Eric Avebury writes…Society cannot afford to scrap the alcohol duty escalator

Alcohol and Ulcerative ColitisLast week’s Budget saw the Chancellor renege on the Government’s commitment to tackle the problem of cheap alcohol by scrapping the alcohol duty escalator. This move is a step that society simply cannot afford; not only will these duty cuts result in a shortfall of £290 million to the Exchequer when Osborne admits we are still going to be in deficit until 2018, but with the cost of alcohol harm in the UK exceeding £25 billion each year, our public services – particularly the NHS – can’t cope with further demands as a result of increases in drinking levels.

In England there are 15,400 deaths, 1.2 million hospital admissions, and almost one million crimes related to alcohol each year. Yet the harms caused by alcohol are by no means limited to drinkers themselves. Our frontline workers, including nurses, police and ambulance crews, spend far too much of their time dealing with the adverse consequences of excessive drinking, and alcohol is a major driver of inequalities which sees poorer groups disproportionately affected by negative health and social outcomes.

There is a mass of evidence, both from home and abroad that shows one of the most effective means of addressing harms caused by alcohol is to tackle its affordability. “Coming down hard of cheap alcohol” was one of the major commitments outlined in the Government’s Alcohol Strategy in 2012, which promised to introduce a minimum unit price to prevent thousands of alcohol related deaths and tens of thousands of crimes each year.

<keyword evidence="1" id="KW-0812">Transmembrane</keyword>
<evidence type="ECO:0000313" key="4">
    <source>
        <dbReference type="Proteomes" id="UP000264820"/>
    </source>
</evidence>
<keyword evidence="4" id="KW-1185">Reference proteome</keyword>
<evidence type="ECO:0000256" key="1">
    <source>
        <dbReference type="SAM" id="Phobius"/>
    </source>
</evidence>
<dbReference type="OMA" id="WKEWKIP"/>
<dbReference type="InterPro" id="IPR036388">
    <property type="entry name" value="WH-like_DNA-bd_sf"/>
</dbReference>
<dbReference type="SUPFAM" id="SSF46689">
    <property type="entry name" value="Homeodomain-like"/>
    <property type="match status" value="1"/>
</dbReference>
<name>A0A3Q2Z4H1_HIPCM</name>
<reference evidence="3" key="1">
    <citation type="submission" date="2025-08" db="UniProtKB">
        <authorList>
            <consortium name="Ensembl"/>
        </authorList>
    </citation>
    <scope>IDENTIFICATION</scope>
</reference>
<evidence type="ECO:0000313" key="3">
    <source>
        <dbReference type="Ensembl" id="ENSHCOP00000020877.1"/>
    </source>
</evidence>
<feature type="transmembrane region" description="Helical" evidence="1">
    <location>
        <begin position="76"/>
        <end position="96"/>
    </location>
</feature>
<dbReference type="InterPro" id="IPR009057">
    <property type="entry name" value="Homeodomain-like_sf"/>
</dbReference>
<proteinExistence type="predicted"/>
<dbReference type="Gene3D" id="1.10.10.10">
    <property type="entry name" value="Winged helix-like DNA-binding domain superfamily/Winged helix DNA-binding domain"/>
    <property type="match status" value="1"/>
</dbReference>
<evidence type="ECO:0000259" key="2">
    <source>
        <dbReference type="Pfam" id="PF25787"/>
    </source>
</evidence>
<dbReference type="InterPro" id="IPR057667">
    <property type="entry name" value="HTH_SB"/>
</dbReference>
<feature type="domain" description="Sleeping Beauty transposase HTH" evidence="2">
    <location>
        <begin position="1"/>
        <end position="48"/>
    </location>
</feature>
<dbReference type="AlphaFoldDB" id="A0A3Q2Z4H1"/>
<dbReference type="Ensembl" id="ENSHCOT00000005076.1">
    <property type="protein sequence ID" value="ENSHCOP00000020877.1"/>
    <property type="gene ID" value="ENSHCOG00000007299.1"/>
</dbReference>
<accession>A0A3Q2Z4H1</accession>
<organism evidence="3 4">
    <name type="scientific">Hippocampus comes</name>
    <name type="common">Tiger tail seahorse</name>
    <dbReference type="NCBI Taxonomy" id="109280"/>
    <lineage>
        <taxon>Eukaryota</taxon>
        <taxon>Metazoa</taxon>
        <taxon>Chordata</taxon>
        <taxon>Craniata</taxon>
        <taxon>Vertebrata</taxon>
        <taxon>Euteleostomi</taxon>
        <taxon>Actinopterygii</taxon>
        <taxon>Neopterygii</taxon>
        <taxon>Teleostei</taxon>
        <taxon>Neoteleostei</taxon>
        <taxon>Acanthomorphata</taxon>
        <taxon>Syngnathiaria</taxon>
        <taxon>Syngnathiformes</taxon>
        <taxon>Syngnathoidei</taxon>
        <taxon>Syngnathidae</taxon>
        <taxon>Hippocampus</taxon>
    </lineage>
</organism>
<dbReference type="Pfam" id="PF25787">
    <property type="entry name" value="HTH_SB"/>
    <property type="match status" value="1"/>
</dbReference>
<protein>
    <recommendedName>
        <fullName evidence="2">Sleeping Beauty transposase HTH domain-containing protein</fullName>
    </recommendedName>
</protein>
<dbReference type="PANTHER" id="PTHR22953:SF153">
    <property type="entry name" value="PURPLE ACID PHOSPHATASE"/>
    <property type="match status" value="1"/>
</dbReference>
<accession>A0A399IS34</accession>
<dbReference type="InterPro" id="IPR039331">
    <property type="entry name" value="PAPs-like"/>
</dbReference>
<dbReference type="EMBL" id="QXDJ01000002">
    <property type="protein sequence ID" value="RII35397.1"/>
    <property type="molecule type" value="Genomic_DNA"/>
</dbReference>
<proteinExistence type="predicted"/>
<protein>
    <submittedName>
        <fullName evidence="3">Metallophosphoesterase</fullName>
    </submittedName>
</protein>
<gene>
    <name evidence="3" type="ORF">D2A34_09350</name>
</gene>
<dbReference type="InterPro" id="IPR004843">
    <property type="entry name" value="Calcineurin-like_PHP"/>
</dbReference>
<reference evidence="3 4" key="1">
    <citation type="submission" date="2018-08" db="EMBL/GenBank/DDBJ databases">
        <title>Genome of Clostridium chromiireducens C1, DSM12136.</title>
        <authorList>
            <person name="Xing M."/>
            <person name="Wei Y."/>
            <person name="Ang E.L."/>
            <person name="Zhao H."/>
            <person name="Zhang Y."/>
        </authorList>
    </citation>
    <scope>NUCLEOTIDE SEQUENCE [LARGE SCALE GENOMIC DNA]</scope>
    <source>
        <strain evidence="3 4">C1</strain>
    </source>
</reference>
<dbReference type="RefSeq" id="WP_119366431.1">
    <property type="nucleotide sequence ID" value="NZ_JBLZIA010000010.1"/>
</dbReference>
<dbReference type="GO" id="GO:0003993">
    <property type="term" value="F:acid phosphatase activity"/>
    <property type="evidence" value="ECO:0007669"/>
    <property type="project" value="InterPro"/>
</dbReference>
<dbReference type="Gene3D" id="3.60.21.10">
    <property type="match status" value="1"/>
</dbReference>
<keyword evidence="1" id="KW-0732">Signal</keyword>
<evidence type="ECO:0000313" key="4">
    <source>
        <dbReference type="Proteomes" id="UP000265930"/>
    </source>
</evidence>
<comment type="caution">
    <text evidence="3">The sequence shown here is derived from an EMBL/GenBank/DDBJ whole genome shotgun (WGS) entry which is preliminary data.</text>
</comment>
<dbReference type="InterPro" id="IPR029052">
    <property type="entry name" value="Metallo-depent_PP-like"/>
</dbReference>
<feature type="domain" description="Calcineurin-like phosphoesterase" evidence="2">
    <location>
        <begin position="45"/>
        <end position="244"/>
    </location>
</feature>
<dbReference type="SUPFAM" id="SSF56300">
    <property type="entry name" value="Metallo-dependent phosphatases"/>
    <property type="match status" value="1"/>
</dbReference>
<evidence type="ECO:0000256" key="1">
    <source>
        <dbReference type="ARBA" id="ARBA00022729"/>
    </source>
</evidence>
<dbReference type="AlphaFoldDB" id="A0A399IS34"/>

Yet plans for minimum pricing were scrapped last year, following an intense lobbying campaign from sections of the drinks industry. Instead, the Government put forward proposals to ban the sale of alcohol below the cost of duty plus VAT. Yet this policy, which the Government’s own Impact Assessment admits will do little to reduce levels of alcohol harm, will now be further weakened by the  Budget proposals.

Of particular concern is how the cuts in alcohol duties will impact the very cheap, strong drinks known to be consumed by harmful drinkers. Under the ‘below cost’ ban the 2013/14 rates of duty would set a ‘floor price’ for strong white cider at just six pence per unit of alcohol.

I have tabled questions, asking the Government to clarify how the latest cuts in alcohol duty will affect the floor price of such products, and to what extent they anticipate consumption will increase as a result of these changes. It would be totally irresponsible to encourage yet more drinking by making alcohol cheaper at a time when it is causing so much damage to vulnerable individuals, families, communities and society at large.

My questions are:

 By how much they expect overall alcohol consumption to rise across the UK as a result of the changes in alcohol duty announced in the Budget

What are the definitions of “ordinary cider” and “sparkling cider” and   how the duty on industrially produced white cider will be affected by the changes in the budget.